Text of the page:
Whitney Cox is an Associate Professor in the Department of South Asian Languages and Civilizations and the College. His principal interest lies in Sanskrit language and literature, coupled with long-term investment in premodern Tamil, and in the cultural, political, and social history of far southern India. His recent research has touched on a wide spectrum of issues, including the political history of the major imperial dynasty of the medieval Tamil country; the centuries-long connections between the southern reaches of the subcontinent and the valley of Kashmir in the northwest; the transformations of late-medieval textual scholarship; Sanskrit and Tamil literary theory; modes of premodern historical writing in Sanskrit; and the pan-Indic traditions of the tantric worship of the Hindu deity Shiva.
Cox took his BA at the University of Virginia (History/Religious Studies, 1996); his graduate work at Chicago led to a PhD in 2006. After two years working at the University of Pennsylvania, he took up a position at the School of Oriental and African Studies (SOAS), part of the University of London, where he worked from 2006 until 2013. Since 2011 he has been a member of the Berlin-based Working Group Zukunftsphilologie. He has previously held awards from Fulbright-Hayes, the British Academy, and the UK Arts and Humanities Research Council.
- Ph.D. Department of South Asian Languages and Civilizations, University of Chicago, 2006
- B.A. (History and Religious Studies, with honors), University of Virginia, 1996
Sanskrit and Tamil philology; premodern literary theory; history of medieval South India; history of Śaivism.
Articles and Contributions to Edited Volumes
- “From source-criticism to intellectual history in the poetics of the medieval Tamil country.” In Whitney Cox and Vincenzo Vergiani, eds Bilingual Discourse and Cross-cultural Fertilisation: Sanskrit and Tamil in Medieval India. Collection Indologie no. 121. Pondicherry: Institut Français de Pondichéry/École Française d’Extrême-Orient, 2013.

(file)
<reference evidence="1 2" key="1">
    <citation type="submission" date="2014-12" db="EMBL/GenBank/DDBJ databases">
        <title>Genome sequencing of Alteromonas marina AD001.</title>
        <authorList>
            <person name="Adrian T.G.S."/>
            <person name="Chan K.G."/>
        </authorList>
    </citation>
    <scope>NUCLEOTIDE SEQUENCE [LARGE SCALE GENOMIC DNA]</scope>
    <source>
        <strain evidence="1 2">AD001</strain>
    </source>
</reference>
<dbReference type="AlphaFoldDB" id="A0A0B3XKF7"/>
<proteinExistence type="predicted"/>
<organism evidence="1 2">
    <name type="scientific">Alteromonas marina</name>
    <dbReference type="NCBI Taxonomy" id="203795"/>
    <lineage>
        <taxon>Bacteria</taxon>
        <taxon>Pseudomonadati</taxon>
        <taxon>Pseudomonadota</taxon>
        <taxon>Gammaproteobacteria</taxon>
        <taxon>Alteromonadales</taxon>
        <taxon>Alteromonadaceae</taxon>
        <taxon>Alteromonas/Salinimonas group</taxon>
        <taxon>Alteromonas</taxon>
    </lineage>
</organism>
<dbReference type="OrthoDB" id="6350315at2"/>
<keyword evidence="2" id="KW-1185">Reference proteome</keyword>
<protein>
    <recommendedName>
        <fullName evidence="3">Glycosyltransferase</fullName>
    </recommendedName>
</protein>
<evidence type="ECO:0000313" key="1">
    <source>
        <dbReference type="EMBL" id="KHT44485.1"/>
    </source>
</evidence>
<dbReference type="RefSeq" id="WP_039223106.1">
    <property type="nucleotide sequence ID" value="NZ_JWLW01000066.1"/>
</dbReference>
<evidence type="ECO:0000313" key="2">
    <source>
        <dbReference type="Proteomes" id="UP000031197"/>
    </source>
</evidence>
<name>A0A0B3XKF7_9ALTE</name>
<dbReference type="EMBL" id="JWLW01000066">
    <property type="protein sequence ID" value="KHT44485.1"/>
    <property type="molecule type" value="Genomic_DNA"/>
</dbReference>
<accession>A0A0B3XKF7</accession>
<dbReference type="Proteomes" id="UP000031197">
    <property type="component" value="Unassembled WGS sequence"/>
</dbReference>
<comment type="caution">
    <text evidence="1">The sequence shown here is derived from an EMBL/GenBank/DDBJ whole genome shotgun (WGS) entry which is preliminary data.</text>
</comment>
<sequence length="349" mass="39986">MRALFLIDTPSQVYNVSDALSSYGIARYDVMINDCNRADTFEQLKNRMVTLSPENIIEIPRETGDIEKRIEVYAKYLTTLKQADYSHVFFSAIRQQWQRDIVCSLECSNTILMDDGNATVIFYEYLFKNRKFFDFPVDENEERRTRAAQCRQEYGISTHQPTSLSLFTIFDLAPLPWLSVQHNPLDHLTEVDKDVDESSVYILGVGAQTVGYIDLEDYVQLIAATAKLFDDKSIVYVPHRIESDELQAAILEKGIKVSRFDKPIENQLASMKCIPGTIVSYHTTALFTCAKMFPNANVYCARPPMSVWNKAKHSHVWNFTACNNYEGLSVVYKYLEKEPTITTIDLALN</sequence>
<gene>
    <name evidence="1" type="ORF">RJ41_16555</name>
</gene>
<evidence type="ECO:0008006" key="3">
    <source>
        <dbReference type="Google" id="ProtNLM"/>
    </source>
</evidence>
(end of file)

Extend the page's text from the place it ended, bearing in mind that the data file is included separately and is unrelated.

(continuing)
- “Literary Register and Historical Consciousness in Kalhaṇa: A Hypothesis.” In Whitney Cox, ed. “Kalhaṇa’s Rājataraṅgiṇī and its Inheritors.” Special issue of the Indian Economic and Social History Review, 50 (2), 2013.
- “Bhoja’s Alternate Universe” Journal of the Royal Asiatic Society, 22 (1), 2012.
- “Saffron in the Rasam.” In Yigal Bronner, Whitney Cox and Lawrence McCrea, eds, South Asian Texts in History: Critical Engagements With Sheldon Pollock Asia Past and Present no. 7. Ann Arbor: Association of Asian Studies, 2011.
- “Law, Literature, and the Problem of Politics in Medieval India.” In Donald Davis, Timothy Lubin, and Jayanth Krishnan, eds. Law and Hinduism: An Introduction, New York: Cambridge University Press, 2010.
- “Sharing a single seat: the poetics and politics of male intimacy in Bilhaṇa’s Vikramāṅkakāvya” Journal of Indian Philosophy, 38 (5), 2010.
- “Scribe and Script in the Cālukya West Deccan.” Indian Economic and Social History Review, 47 (1), 2010.
- “The Transfiguration of Tiṇṇaṉ the Archer” Indo-Iranian Journal, 48 (3-4), 2005.
Work in Progress
- Moonset on Sunrise Mountain: Politics, Poetry, and the Making of a South Indian King (current book project; to be submitted late 2013.).
- Modes of Philology in Late-Medieval South India.To appear in the Philological Encounters series, Zukunftsphilologie Project, Forum Transregionale Studien, Berlin.